Please use this identifier to cite or link to this item:http://hdl.handle.net/20.500.12105/6756
Molecular Epidemiology and Antibiotic Susceptibility of Vibrio cholerae Associated with a Large Cholera Outbreak in Ghana in 2014
PLoS Negl Trop Dis. 2016; 10 (5): e0004751
BACKGROUND: Ghana is affected by regular cholera epidemics and an annual average of 3,066 cases since 2000. In 2014, Ghana experienced one of its largest cholera outbreaks within a decade with more than 20,000 notified infections. In order to attribute this rise in cases to a newly emerging strain or to multiple simultaneous outbreaks involving multi-clonal strains, outbreak isolates were characterized, subtyped and compared to previous epidemics in 2011 and 2012. METHODOLOGY/PRINCIPAL FINDINGS: Serotypes, biotypes, antibiotic susceptibilities were determined for 92 Vibrio cholerae isolates collected in 2011, 2012 and 2014 from Southern Ghana. For a subgroup of 45 isolates pulsed-field gel electrophoresis, multilocus sequence typing and multilocus-variable tandem repeat analysis (MLVA) were performed. Eighty-nine isolates (97%) were identified as ctxB (classical type) positive V. cholerae O1 biotype El Tor and three (3%) isolates were cholera toxin negative non-O1/non-O139 V. cholerae. Among the selected isolates only sulfamethoxazole/trimethoprim resistance was detectable in 2011, while 95% of all 2014 isolates showed resistance towards sulfamethoxazole/trimethoprim, ampicillin and reduced susceptibility to ciprofloxacin. MLVA achieved the highest subtype discrimination, revealing 22 genotypes with one major outbreak cluster in each of the three outbreak years. Apart from those clusters genetically distant genotypes circulate during each annual epidemic. CONCLUSIONS/SIGNIFICANCE: This analysis suggests different endemic reservoirs of V. cholerae in Ghana with distinct annual outbreak clusters accompanied by the occurrence of genetically distant genotypes. Preventive measures for cholera transmission should focus on aquatic reservoirs. Rapidly emerging multidrug resistance must be monitored closely.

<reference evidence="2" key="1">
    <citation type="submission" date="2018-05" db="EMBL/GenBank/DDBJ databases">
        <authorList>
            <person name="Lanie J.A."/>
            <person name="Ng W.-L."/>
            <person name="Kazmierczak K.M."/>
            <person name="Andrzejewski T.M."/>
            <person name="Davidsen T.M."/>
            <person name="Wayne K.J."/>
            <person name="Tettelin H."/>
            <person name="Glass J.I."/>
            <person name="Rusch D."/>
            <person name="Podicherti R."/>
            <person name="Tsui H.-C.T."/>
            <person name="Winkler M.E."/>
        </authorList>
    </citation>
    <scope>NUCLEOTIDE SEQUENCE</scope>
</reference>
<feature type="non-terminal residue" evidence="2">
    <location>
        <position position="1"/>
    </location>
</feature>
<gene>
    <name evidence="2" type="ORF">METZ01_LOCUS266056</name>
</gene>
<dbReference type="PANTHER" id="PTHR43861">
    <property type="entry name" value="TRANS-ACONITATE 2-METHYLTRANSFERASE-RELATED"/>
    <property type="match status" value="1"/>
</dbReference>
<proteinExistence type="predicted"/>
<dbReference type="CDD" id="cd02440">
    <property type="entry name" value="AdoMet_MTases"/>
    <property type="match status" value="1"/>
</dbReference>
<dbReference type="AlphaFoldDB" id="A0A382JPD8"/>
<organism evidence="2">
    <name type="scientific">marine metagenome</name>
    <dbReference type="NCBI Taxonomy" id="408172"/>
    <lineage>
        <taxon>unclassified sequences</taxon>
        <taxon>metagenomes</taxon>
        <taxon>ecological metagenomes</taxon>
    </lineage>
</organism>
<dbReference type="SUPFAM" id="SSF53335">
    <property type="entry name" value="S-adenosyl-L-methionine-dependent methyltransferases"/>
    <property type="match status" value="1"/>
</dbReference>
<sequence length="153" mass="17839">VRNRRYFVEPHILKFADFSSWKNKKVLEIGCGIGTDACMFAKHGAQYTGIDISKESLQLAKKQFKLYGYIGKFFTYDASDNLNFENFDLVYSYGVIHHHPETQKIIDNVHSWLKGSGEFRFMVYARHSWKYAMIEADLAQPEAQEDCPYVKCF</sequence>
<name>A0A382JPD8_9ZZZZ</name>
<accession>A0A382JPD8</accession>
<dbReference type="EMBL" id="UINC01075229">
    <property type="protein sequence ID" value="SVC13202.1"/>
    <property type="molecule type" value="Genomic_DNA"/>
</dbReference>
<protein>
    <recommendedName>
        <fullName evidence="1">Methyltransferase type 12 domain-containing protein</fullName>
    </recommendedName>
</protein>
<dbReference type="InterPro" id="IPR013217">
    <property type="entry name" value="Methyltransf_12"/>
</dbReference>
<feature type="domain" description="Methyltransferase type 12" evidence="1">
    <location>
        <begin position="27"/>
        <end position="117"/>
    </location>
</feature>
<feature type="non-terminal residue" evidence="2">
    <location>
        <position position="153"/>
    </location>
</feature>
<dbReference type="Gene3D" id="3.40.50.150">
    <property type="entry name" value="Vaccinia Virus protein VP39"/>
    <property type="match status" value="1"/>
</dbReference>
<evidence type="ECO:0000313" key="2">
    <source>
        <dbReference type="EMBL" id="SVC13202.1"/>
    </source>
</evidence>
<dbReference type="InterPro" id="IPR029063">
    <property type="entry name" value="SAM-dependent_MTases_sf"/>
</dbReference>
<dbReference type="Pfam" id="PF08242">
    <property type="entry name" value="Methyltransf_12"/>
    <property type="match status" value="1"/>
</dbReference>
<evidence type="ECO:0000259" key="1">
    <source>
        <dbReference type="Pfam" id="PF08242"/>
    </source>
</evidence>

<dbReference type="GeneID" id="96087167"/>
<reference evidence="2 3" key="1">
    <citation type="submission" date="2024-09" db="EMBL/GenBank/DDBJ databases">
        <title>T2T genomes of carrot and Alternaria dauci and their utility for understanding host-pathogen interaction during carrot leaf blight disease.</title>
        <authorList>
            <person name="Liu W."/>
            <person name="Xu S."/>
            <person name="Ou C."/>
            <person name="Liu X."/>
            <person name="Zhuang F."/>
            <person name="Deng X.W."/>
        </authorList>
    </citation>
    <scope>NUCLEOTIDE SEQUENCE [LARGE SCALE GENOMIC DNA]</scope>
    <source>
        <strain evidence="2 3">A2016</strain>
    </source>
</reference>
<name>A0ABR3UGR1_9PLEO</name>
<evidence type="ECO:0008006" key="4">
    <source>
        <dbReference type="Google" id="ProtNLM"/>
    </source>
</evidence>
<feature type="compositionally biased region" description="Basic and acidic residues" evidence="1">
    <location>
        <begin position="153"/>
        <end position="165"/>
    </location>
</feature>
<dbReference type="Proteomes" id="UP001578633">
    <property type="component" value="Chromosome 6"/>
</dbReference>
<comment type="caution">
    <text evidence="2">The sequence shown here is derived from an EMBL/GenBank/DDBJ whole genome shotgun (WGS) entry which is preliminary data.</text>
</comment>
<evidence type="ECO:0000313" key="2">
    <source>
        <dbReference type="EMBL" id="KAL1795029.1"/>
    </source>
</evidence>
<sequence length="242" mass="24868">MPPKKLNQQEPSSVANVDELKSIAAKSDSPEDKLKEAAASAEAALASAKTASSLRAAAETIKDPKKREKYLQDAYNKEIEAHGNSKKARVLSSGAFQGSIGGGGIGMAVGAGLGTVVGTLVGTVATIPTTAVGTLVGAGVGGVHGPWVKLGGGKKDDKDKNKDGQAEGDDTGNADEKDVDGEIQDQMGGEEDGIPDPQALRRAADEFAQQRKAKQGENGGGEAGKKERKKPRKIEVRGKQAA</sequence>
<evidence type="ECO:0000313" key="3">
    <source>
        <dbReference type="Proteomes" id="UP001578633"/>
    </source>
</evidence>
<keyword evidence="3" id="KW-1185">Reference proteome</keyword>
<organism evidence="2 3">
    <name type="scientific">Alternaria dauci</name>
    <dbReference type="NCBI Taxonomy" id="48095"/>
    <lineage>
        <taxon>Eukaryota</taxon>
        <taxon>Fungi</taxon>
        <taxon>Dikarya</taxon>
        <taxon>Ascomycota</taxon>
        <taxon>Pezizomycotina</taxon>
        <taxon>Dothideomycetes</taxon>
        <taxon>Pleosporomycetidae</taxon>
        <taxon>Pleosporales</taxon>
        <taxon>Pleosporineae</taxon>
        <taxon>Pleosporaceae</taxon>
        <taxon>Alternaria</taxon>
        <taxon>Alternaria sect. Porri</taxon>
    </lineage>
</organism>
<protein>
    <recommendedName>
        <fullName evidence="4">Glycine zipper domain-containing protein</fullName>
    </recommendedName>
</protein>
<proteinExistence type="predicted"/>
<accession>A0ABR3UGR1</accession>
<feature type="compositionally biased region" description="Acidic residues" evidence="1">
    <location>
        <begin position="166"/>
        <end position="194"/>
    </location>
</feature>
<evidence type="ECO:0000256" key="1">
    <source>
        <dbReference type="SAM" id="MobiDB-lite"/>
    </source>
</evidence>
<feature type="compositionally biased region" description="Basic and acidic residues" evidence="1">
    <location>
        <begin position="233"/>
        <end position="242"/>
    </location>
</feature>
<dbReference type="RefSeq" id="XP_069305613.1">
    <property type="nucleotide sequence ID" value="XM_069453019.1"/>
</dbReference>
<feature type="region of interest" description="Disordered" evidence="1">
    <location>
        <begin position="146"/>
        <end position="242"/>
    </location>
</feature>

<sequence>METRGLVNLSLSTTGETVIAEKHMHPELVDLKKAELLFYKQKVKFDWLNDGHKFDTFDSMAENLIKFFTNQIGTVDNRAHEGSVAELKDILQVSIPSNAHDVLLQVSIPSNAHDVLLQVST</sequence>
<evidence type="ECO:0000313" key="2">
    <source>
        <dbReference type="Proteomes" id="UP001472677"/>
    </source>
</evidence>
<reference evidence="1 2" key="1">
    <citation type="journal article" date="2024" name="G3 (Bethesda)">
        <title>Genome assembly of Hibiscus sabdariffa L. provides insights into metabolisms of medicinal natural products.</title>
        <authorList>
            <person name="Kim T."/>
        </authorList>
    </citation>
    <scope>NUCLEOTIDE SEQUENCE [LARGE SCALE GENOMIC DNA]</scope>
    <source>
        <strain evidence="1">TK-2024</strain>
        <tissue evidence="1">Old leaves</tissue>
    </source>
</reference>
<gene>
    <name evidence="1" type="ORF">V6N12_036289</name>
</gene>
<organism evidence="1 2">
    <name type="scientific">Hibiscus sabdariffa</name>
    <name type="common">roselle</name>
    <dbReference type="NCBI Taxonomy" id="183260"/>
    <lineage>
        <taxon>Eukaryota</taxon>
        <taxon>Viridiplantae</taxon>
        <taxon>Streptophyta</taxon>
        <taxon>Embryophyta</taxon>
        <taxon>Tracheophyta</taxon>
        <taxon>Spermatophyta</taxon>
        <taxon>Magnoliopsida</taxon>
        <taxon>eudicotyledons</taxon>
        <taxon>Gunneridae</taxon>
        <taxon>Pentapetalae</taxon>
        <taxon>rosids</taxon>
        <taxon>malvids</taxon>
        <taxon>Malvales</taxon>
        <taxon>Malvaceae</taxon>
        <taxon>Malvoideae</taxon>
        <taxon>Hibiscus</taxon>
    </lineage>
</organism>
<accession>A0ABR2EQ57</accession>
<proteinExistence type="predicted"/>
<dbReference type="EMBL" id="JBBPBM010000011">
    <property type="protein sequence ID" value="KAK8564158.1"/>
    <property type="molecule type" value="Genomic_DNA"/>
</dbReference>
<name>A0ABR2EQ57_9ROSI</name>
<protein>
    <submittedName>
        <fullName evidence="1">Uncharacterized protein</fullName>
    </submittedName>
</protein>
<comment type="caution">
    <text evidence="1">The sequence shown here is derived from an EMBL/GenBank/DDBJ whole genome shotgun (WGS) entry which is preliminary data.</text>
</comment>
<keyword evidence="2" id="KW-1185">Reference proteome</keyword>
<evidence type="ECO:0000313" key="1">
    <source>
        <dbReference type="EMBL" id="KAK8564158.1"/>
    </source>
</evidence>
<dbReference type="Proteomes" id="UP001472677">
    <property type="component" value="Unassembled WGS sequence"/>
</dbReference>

Adult | Anti-Bacterial Agents | Bacterial Typing Techniques | Cholera | DNA, Bacterial | Disease Outbreaks | Drug Resistance, Multiple, Bacterial | Electrophoresis, Gel, Pulsed-Field | Female | Genotype | Ghana | Humans | Male | Minisatellite Repeats | Multilocus Sequence Typing | Polymerase Chain Reaction | Sequence Analysis, DNA | Serogroup | Sulfamethoxazole | Trimethoprim | Vibrio cholerae | Vibrio cholerae O1 | Virulence Factors | Young Adult
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